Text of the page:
Annotations

Attorney Dishonesty Is Losing Strategy

Following a three-week patent-infringement jury trial, a partial victory for Tesco Corporation and its lawyers from Bracewell & Giuliani LLP was short-lived. As reported by Jeremy Heallen at Law360, Judge Keith P. Ellison of the U.S. District Court for the Southern District of Texas has little appetite for lawyers’ misrepresentations to the court.

Tesco Corporation brought a patent-infringement case against Weatherford International and a number of other defendants. (See documents from the case at docket number 4:08-cv-02531.) During trial, a Tesco witness unexpectedly testified that the allegedly patented invention was displayed in a marketing brochure. Given the facts of the case, if the invention was pictured as testified, the case would likely have been dismissed. After a recess, Tesco’s lawyer, Glen A. Ballard, Jr., repeatedly and unequivocally asserted that he had spoken to the designers of the brochure and that the picture did not depict the invention in question. In one instance the record reports that Ballard assured the court:

The animators that actually did the brochure and that actually did the rendering are prepared to swear and testify that this is not [inventor’s] invention; and in fact, there is no doubt it’s not [inventor’s] invention.

Based on Ballard’s claims, the brochure issue was considered resolved. The jury went on to find partially in Tesco’s favor.

With questions remaining, however, the court permitted limited post-trial discovery. One of the two “animators” Ballard claimed would testify that the picture was not the invention in question, Don Karr, was deposed. Ballard’s misstatements and the truth known by John Luman, Tesco’s other trial attorney, became all too clear. As quoted by the court in its memorandum and order dismissing the case, the Karr deposition provided fairly conclusive evidence:

Karr Depo. at 12:12-19.

Q. All right. Did you inform Tesco at that time you were not the one who created the image? Did you tell them one way or another whether you —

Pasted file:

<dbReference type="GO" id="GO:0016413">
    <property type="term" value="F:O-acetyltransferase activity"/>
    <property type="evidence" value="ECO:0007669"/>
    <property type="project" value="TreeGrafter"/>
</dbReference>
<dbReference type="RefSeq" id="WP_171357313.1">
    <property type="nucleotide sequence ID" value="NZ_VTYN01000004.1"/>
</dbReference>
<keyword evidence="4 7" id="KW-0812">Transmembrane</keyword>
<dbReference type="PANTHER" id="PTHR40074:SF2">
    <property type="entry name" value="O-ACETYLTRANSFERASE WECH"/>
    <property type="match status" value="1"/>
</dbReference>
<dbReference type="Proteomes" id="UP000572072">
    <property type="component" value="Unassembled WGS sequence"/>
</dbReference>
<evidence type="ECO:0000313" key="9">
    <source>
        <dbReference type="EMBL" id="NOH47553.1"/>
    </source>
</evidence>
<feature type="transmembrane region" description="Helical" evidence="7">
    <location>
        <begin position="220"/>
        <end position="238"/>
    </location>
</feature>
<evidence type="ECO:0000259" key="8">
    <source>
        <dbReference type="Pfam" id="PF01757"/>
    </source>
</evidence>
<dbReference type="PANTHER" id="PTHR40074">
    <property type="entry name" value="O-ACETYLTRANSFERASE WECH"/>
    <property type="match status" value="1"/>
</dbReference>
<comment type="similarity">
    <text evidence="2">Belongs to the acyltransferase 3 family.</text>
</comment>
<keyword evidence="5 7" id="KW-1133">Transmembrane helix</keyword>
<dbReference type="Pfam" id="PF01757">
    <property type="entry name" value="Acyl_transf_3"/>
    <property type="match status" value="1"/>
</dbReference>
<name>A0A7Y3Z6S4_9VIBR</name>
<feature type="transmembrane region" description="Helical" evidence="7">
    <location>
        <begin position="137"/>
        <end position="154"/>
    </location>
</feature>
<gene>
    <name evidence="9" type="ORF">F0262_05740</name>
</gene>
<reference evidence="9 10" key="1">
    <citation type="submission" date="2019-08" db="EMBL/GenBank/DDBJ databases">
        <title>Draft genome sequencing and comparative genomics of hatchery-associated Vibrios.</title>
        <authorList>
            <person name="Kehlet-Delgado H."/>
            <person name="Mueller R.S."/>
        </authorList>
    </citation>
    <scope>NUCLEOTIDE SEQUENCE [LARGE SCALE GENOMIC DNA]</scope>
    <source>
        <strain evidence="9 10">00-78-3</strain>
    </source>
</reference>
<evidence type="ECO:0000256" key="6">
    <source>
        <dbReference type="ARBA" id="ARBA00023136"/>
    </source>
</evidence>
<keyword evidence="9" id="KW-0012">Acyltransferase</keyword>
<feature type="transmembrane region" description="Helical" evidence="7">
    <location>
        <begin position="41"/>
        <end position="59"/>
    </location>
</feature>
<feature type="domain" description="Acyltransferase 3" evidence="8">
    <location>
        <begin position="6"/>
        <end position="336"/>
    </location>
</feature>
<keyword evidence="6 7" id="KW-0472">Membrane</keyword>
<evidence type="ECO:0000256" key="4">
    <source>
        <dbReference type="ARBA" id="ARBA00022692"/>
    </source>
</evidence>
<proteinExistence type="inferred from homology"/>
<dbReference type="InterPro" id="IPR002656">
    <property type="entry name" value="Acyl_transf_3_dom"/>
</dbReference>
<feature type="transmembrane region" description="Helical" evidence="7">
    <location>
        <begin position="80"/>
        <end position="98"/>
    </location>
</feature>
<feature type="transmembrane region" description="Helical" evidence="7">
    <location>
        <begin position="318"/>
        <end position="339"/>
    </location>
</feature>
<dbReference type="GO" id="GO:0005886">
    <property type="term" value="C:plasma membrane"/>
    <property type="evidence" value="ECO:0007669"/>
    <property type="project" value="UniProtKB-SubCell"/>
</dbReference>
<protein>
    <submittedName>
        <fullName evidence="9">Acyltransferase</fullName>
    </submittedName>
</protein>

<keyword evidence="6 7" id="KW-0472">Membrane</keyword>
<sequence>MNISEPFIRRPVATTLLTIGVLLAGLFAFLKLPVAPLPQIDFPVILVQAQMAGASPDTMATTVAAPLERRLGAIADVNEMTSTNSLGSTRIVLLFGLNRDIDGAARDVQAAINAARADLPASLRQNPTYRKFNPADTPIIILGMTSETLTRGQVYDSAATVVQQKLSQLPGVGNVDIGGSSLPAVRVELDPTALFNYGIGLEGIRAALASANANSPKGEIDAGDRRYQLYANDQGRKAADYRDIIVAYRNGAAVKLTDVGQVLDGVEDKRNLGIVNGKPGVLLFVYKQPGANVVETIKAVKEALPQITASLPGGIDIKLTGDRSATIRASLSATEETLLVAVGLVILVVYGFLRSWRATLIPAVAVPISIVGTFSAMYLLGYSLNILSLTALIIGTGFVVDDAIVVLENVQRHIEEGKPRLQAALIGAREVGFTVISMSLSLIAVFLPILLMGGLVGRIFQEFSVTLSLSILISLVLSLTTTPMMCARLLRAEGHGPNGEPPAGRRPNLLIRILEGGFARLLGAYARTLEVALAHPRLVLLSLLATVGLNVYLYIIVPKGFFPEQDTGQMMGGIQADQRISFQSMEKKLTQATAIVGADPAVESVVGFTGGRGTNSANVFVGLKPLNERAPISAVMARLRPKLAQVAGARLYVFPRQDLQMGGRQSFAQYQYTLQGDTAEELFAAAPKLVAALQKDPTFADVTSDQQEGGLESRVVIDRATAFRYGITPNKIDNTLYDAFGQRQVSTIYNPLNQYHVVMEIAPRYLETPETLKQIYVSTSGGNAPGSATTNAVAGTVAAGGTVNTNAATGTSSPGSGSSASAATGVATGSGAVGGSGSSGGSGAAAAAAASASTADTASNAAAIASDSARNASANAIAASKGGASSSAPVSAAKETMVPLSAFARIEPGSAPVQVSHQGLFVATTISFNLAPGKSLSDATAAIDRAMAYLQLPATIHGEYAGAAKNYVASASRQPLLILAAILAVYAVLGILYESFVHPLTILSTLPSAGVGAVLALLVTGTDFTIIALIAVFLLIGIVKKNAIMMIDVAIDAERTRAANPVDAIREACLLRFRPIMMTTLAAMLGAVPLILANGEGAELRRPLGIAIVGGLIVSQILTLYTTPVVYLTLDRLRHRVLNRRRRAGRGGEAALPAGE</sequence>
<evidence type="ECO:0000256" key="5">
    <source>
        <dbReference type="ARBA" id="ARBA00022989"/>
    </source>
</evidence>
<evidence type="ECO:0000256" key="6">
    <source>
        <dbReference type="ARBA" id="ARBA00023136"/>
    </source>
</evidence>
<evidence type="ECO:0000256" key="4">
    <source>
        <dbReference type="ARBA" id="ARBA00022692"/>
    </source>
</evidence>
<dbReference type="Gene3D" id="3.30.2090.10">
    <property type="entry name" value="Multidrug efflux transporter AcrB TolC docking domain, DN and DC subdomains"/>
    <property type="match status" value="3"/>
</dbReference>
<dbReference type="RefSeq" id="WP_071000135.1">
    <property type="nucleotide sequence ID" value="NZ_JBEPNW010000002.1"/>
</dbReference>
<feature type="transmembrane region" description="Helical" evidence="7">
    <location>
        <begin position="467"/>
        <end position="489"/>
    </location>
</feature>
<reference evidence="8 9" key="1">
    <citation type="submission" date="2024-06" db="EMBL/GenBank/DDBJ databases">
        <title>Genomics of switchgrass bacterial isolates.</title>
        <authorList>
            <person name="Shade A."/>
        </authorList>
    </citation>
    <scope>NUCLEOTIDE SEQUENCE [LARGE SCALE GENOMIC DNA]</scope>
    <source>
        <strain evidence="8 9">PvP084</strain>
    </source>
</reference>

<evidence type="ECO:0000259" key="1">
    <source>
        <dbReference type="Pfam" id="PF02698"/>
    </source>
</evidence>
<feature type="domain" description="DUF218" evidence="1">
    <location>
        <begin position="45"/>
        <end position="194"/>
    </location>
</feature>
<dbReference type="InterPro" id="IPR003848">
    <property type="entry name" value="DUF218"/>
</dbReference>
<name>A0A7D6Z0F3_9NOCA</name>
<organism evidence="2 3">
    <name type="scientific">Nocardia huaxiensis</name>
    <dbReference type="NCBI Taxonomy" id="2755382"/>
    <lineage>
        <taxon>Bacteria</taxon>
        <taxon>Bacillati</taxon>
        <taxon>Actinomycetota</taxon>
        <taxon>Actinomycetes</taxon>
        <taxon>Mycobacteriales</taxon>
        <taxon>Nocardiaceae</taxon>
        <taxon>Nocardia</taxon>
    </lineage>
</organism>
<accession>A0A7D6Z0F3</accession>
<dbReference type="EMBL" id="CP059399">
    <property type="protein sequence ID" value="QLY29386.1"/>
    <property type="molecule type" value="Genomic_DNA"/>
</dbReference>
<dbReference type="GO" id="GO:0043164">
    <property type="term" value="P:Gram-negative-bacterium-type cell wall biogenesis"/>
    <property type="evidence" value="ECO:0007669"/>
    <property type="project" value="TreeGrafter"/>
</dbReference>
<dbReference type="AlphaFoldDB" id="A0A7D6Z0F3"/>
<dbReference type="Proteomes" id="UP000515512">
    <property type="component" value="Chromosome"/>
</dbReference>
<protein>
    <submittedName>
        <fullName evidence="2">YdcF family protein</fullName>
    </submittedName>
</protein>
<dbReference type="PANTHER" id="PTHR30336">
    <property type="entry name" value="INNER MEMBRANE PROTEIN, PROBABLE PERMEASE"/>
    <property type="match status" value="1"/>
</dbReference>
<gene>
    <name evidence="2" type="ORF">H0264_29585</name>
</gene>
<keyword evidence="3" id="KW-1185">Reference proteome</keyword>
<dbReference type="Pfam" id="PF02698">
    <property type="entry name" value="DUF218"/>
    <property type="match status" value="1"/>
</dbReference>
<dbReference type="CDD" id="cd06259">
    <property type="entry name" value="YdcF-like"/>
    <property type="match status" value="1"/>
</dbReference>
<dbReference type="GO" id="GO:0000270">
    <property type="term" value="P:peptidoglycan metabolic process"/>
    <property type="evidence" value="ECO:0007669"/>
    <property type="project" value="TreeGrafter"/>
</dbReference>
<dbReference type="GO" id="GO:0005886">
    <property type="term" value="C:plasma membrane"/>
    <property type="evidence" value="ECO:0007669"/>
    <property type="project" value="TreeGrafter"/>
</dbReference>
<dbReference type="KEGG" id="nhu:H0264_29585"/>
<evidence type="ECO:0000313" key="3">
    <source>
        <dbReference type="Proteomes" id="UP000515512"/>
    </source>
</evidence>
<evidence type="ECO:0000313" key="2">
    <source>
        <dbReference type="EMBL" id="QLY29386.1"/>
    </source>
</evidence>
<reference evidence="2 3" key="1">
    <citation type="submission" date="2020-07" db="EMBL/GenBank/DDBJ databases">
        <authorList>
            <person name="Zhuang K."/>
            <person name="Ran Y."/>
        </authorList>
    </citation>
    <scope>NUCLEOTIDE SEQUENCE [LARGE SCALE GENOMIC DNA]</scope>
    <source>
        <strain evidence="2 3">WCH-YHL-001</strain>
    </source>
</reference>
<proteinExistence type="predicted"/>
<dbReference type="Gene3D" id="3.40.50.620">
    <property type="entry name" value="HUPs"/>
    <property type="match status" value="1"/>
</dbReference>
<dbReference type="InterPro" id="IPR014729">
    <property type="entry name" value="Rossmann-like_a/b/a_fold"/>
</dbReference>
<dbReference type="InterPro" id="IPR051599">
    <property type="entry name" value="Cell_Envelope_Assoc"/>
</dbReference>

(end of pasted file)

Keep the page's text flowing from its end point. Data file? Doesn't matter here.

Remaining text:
A. No, I did — I — my only input to this brochure was the photographs. Someone in Houston created this — this image.

Q. Did you tell Tesco that in November of 2010?

A. Yes.

Q. Who did you tell that to?

A. It would have been John.

Q. Luman?

A. Yes.

 

Karr Depo at 20:16-21:3.

Q. Would it surprise you that they told the Court that they’ve gotten to the bottom of it, and that you and [other animator] did the brochure, and they never mentioned [other party]?

A. There is no way I did that brochure.

Q. So that would be a false statement; correct?

A. Totally.


Karr Depo 42:13-43:2.

Q: Did you have a discussion with Mr. Luman about who prepared this graphic, the one in the centerfold?

A: He had asked me if I had, and I said no. I had nothing to do with it.

After the revelations, Judge Ellison dismissed the case with prejudice. He wrote that “such an affront to this court, to the other parties, and to judicial integrity can only be answered with dismissal.” In addition to the dismissal, Judge Ellison let it be known that the court would entertain motions for attorney fees.

The court did not yield its inherent powers “to safeguard the integrity of the court” without careful deliberation.  The court prefaced its order by acknowledging the “sever[ity]” of dismissing a case and the “potency” of awarding attorney’s fees. But Judge Ellison wrote:

the Court reluctantly concludes that Tesco’s representations amount to an abuse of the judicial system; they are most certainly “‘acts which degrade the judicial system.’” (citations omitted).

Besides telling the truth, to stay on the right side of the court in federal IP cases, consult O’Connor’s Federal Rules * Civil Trials and O’Connor’s Federal Intellectual Property Codes Plus.

flickr image by opensource.com is licensed under CC BY-SA 2.0